ESPN Boosts Onsite Studio Presence for NBA Saturday Primetime on ABC
Daily The Jump, digital Hoop Streams shows are produced via REMI
In an effort to cast a brighter spotlight on its NBA-focused studio shows, ESPN has rolled out its largest onsite presence ever for this season’s NBA Saturday Primetime on ABC package since its launch in mid January. In addition to a robust production for the game itself, ESPN’s daily NBA studio show, The Jump, and digital pregame show Hoop Streams (on the ESPN App, Twitter, and YouTube) are being produced onsite using a REMI workflow.
The Jump Is Bigger Than Ever
Hosted by Rachel Nichols and featuring a rotating group of analysts and guests, The Jump has expanded to a big-event, onsite format this season.
Terri Dippolito, senior manager, ESPN remote production operations, and CJ Chalverus, onsite operations producer for The Jump remote shows, work in tandem with the ESPN game-operations team to bring onsite broadcasts of The Jump to NBA Saturday Primetime games.
The Jump has a desk at midcourt for pregame coverage and on the baseline for halftime and postgame recap. That’s a significant expansion from its studio coverage last year, which originated from in-house facilities.
The Jump studio, which deploys five cameras (plus shared cameras from the game production), is used as the main set for ESPN’s NBA Saturday Primetime pregame show at midcourt. The desk is 42 in. long x 4 ft. high with three on-air talent positions and room for additional guests. It is also used on other remotes when necessary.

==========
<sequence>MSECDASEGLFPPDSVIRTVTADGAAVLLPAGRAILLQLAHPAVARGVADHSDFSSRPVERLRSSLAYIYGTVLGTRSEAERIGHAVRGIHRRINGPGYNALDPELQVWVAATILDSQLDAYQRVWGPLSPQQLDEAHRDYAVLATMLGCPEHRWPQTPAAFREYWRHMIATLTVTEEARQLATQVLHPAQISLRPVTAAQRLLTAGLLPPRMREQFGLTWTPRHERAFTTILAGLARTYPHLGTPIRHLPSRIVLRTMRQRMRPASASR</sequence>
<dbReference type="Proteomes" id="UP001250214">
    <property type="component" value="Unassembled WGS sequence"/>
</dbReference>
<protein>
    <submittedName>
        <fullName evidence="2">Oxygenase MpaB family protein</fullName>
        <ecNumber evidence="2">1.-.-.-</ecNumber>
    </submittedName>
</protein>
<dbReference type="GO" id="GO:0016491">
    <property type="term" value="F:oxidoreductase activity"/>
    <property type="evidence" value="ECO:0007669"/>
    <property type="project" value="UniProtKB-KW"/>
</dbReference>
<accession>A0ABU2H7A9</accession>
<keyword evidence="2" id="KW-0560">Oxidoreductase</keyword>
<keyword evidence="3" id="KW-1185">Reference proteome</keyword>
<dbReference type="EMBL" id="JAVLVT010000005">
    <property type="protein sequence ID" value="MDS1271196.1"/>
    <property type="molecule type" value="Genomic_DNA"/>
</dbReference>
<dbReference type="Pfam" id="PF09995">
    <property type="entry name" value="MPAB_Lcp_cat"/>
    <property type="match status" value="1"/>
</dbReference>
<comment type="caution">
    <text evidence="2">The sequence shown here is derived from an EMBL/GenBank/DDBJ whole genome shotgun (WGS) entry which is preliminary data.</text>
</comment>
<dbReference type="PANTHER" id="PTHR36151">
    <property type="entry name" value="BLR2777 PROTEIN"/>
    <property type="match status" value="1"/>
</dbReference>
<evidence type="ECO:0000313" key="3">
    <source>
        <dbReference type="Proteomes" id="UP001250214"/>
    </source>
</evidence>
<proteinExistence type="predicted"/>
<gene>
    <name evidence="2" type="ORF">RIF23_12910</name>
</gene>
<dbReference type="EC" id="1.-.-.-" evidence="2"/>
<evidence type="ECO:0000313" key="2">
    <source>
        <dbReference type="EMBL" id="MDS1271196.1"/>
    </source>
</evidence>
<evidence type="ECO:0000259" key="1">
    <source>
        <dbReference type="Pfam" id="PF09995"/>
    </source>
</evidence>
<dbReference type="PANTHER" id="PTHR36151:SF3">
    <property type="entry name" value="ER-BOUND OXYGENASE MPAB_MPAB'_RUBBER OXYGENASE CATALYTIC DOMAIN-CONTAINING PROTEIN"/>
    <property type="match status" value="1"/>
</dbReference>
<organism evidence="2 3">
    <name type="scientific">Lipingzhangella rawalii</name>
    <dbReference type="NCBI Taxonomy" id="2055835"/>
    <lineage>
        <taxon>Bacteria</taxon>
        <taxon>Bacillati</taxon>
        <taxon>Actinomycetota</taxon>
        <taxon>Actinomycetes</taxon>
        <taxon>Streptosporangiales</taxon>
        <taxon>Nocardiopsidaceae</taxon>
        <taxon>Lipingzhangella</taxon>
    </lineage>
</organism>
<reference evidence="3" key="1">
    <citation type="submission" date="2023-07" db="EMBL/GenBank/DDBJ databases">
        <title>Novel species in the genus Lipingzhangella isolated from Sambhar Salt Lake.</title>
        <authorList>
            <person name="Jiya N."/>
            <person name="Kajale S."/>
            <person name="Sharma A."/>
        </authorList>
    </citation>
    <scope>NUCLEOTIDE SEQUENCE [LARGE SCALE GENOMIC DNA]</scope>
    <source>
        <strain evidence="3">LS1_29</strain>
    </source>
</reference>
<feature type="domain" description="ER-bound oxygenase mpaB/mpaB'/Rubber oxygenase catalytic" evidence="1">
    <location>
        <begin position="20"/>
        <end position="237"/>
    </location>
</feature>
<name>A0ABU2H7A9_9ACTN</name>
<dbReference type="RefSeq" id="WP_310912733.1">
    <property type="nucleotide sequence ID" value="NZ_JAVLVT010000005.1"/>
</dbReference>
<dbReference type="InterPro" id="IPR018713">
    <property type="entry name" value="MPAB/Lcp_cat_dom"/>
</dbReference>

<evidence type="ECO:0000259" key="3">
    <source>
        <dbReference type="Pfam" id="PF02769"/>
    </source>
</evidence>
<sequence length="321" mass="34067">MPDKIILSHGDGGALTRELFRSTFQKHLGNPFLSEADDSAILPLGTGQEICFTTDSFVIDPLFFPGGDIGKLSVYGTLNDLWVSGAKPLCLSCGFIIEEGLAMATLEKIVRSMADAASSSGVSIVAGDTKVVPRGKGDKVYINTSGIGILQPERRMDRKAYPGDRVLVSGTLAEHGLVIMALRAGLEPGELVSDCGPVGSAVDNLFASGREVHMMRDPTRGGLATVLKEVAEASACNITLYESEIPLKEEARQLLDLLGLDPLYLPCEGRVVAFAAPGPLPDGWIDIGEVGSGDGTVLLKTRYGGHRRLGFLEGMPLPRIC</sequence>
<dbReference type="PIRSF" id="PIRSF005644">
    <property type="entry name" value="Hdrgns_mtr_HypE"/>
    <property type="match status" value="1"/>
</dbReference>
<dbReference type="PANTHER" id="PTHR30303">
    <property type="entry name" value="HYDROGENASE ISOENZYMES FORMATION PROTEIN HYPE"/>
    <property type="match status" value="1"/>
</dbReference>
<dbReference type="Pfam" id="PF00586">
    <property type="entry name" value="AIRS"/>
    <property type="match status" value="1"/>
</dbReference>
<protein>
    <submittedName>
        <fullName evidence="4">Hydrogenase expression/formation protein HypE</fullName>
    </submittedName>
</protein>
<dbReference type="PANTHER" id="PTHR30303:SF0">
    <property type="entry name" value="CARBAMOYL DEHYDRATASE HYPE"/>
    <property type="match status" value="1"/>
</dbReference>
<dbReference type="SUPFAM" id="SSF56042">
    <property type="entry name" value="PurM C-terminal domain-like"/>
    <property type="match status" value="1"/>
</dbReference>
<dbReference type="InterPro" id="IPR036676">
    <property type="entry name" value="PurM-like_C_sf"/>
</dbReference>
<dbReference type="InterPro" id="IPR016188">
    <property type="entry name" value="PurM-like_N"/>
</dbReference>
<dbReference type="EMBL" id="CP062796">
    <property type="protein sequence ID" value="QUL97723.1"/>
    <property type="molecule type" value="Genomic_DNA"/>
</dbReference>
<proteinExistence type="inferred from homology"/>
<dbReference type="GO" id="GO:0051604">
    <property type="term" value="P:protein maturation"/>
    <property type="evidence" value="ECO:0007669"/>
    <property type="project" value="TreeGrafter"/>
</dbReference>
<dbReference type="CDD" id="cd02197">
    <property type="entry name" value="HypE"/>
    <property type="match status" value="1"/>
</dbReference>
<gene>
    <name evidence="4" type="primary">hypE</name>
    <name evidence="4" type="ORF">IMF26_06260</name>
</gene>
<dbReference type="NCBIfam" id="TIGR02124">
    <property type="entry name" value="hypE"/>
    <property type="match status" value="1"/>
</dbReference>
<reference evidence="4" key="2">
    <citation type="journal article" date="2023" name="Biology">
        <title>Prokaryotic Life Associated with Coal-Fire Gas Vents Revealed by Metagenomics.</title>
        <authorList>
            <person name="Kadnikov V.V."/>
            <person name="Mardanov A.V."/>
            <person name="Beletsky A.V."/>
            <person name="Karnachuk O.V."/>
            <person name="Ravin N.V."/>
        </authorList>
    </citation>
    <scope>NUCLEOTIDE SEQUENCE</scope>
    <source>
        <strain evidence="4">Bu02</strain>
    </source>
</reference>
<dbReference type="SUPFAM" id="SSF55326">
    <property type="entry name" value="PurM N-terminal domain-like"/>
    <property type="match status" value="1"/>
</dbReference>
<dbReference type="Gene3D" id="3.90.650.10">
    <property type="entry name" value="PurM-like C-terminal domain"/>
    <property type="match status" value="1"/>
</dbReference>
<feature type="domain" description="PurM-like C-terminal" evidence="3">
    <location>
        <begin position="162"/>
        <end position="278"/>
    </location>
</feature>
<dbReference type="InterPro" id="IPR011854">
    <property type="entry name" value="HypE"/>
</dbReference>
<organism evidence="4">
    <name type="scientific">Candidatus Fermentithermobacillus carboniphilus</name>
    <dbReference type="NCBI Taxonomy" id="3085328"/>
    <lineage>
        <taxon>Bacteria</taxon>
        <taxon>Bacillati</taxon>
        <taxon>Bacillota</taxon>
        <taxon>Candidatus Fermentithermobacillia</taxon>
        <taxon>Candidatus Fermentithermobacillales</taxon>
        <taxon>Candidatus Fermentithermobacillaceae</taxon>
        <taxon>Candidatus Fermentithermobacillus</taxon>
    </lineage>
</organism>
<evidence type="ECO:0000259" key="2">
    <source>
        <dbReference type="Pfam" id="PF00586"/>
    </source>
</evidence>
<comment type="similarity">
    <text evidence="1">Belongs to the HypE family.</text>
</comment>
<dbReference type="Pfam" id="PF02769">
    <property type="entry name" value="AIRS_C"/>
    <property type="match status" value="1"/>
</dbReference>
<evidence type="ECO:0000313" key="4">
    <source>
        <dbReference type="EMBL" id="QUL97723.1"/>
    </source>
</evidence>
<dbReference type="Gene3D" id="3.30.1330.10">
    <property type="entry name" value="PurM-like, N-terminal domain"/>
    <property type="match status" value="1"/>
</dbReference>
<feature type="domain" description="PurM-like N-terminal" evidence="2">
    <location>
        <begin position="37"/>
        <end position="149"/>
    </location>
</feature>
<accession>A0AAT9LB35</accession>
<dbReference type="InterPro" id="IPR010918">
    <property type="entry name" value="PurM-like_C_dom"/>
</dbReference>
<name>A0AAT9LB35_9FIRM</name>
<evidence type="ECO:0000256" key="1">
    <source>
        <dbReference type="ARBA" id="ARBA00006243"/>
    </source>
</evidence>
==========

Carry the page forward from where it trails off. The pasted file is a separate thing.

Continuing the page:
Hoop Streams Hits the Road
Support is also provided at most NBA Saturday Primetime games to produce the NBA Hoop Streams pregame show on ESPN’s digital platforms.
The show usually positions its setups in a space overlooking the arena floor for its main host position, in addition to a floor location, usually on the baseline to pick up interviews, player shootarounds, and other pregame action.
And ESPN’s efforts with the lively streaming show — which features Cassidy Hubbarth, Kendrick Perkins, and Gary Striewski — appear to have paid off: Hoop Streams is hitting its stride creatively and averaging 1.6 million streams per show, hitting a high of 2.4 million on Feb. 3.
Inside the REMI Workflow
ESPN is deploying a hybrid REMI workflow to produce the onsite studio shows, leveraging the B unit of its main game truck — Game Creek Video’s 79 — and the LAPC-PCR3 control room at ESPN’s Los Angeles facility, where the show is integrated (with no local graphics or replay sources).
Inside the B unit is a Grass Valley Kayenne switcher (installed as Suite 2 of the game switcher) and a Calrec BRIO 32 audio console on the Hydra network. The truck is connected to Bristol and the LAPC via a Unity intercom system.
Besides the significant studio presence, ESPN’s NBA Saturday Primetime on ABC broadcasts also feature additional production elements, including multiple Shot Charts, Skycam, player mics, and special animations for compelling replays.